US data to outperform EUR

What a week, and its only Friday morning. The market still has some data to chew on before one can sit back and figure what all this really means. The Central Bank thoughts and threats, swing’s in equities, and maybe the loss of a reserve currency. These and more has investors even more worried as the rumor mill intensifies.

This morning the focus will be on US July retail sales and August’s University of Michigan consumer sentiment. Some analysts expects that the headline retail sales rose +0.5%, m/m, making it the best reading in four months, with the increase mostly driven by a rebound in autos, after Japan’s supply related weakness earlier. Ex-autos and gas, market expects a modest gain of +0.3% m/m gain. Market should pay extra attention to the core release, a negative surprise, and it’s proof that a drop-off in final demand would drive concerns of recession risk further.

Michigan sentiment should be affected by the recent rout in global equities and the US ratings downgrade last week. Watch the inflation component. Any easing could increase the probability of further Fed implementing easing measures.

The EUR is hanging in tough with a lot of support. Its top side remains contained, with the bottom more vulnerable. The glue holding everything together will last only so long.

The US$ is stronger in the O/N trading session. Currently, it is higher against 10 of the 16 most actively traded currencies in a ‘subdued’ session.

Forex heatmap

A mixed bag of US data yesterday tried to distract the market from the SNB doing or not doing whatever they are intending to do. The US trade gap widened in June, with the deficit rising to -$53.1b from -$50.8b, as exports fell quicker than imports. It’s the widest margin in three-years, and proof that the US economy grew even slower during the second quarter than estimated by the government. Nearly all the negative surprise came from a -2.3% fall in exports (supposed to be one of the US’s few positives). This would suggest that Europe’s problems are starting to undermine exports. Imports fell by -0.8%, on a mix of weaker demand and falling oil prices.

The surprise was weekly unemployment claims falling-7k to +395k. The market did not expect this given the FAA furlough that had been in effect and ending just before the reporting period. The average claims figure fell by-3.25k to +405k. Continuous claims declined-60k, its largest weekly decrease in six-months, from 3.75m to 3.69m. The percentage of the eligible population receiving unemployment insurance fell to +2.9%. With three consecutive weeks of declines, claims are moving in the right direction. Let’s hope that this is a trend.

The dollar is higher against the EUR -0.01% and CHF -1.18% and lower against the GBP +0.29% and JPY +0.17%. The commodity currencies are weaker this morning, CAD -0.28% and AUD -0.28%.

The loonie advanced from almost its lowest level in seven-months as equities stateside rose, reducing the demand for the buck as a refuge. The CAD, despite this week’s turmoil remains one of the better behaved currencies, even with weaker data. Yesterday, Canada recorded its biggest trade deficit in nine-months in June (-$1.56b the fifth consecutive), as energy and auto exports fell, adding to evidence the country’s recovery is waning. Governor Carney said last month that export growth will remain modest because of a strong currency and the need for companies to regain competitiveness. This month, the loonie dropped -3.8% as global equities tumbled on renewed concern that the Euro-zone’s sovereign-debt crisis is getting worse.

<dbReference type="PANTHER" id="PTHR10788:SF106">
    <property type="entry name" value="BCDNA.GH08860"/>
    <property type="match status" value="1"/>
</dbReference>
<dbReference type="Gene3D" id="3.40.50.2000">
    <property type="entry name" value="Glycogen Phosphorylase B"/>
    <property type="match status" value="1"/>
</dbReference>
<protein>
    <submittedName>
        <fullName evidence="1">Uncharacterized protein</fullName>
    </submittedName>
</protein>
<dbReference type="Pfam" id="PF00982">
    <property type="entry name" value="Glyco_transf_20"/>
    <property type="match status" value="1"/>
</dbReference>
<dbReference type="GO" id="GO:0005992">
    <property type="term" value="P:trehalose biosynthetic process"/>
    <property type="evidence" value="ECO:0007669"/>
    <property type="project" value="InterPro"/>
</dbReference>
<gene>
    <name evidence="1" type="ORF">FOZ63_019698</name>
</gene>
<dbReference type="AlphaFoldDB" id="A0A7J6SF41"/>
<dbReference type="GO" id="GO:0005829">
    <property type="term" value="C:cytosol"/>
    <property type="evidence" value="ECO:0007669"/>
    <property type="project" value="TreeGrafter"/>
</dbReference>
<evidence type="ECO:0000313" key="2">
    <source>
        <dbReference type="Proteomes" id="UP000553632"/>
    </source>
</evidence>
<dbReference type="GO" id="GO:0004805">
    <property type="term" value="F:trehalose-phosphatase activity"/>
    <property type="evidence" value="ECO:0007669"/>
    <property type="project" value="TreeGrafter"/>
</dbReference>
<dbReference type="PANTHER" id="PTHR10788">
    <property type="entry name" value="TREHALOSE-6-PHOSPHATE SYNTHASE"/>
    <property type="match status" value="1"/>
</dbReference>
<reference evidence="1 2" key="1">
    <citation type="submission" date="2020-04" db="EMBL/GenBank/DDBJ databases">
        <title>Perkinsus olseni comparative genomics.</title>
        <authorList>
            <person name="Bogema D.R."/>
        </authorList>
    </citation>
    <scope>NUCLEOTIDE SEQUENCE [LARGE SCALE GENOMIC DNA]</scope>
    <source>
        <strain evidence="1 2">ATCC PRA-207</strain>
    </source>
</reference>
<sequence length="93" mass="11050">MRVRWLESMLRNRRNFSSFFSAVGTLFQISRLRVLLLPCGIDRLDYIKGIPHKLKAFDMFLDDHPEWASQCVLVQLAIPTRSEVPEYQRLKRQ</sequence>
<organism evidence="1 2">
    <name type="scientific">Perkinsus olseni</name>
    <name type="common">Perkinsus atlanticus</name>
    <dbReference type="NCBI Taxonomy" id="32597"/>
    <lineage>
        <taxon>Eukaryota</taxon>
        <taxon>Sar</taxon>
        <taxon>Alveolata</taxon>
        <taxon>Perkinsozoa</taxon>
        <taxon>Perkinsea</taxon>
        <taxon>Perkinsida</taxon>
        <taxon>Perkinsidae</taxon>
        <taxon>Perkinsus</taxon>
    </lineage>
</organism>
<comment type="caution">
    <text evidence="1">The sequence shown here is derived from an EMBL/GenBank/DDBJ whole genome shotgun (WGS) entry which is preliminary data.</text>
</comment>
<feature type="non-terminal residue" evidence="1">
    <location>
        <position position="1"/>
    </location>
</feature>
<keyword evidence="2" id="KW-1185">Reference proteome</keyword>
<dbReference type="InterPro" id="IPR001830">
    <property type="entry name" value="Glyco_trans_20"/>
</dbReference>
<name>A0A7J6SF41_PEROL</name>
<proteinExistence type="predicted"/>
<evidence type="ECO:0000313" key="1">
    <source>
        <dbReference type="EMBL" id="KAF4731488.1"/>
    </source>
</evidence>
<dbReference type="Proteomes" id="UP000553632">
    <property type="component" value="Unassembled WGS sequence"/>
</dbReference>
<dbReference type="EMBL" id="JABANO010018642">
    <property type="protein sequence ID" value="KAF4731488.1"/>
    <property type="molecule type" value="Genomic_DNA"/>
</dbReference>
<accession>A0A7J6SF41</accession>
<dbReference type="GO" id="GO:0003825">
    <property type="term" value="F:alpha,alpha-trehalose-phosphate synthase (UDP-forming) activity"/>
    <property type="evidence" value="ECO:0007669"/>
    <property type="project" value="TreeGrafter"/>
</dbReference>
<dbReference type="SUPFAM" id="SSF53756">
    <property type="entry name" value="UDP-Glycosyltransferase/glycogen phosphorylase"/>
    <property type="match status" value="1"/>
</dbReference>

There is a flip-side, because of the stronger Canadian fundamentals and yield differential (for now), investors will want to divest away from the EUR and USD. Once the markets absorb all of this weeks Cbanks actions or lack of, there will be an appetite from investors for a second tier reserve basket. Most commodity and interest rate sensitive currencies certainly belong to this basket.

The loonie remains at the mercy of risk aversion trading strategies and commodity prices. In the O/N market, investors look to be better sellers of dollars on rallies (0.9855).

The wild ride for commodity currencies continues, with the AUD being the prime example. A matter of day’s ago, the market was happily singing its praises, witnessing the currency breach the 1.10 barrier, some weaker global data and a credit downgrade later and this growth and interest rate sensitive currency is bouncing back from the USD trading premium a couple of sessions ago.

The AUD again is on the back foot this, following regional equity prices for direction. This weeks domestic data has been mixed. Full-time employment fell -22.2k in July, while part-time employment gained +22.1k, keeping total employment largely flat. June full-time employment was revised down to +18.2k from +23.4k. The unemployment rate rose to +5.1% from +4.9% in June, with the participation rate unchanged at 65.5%.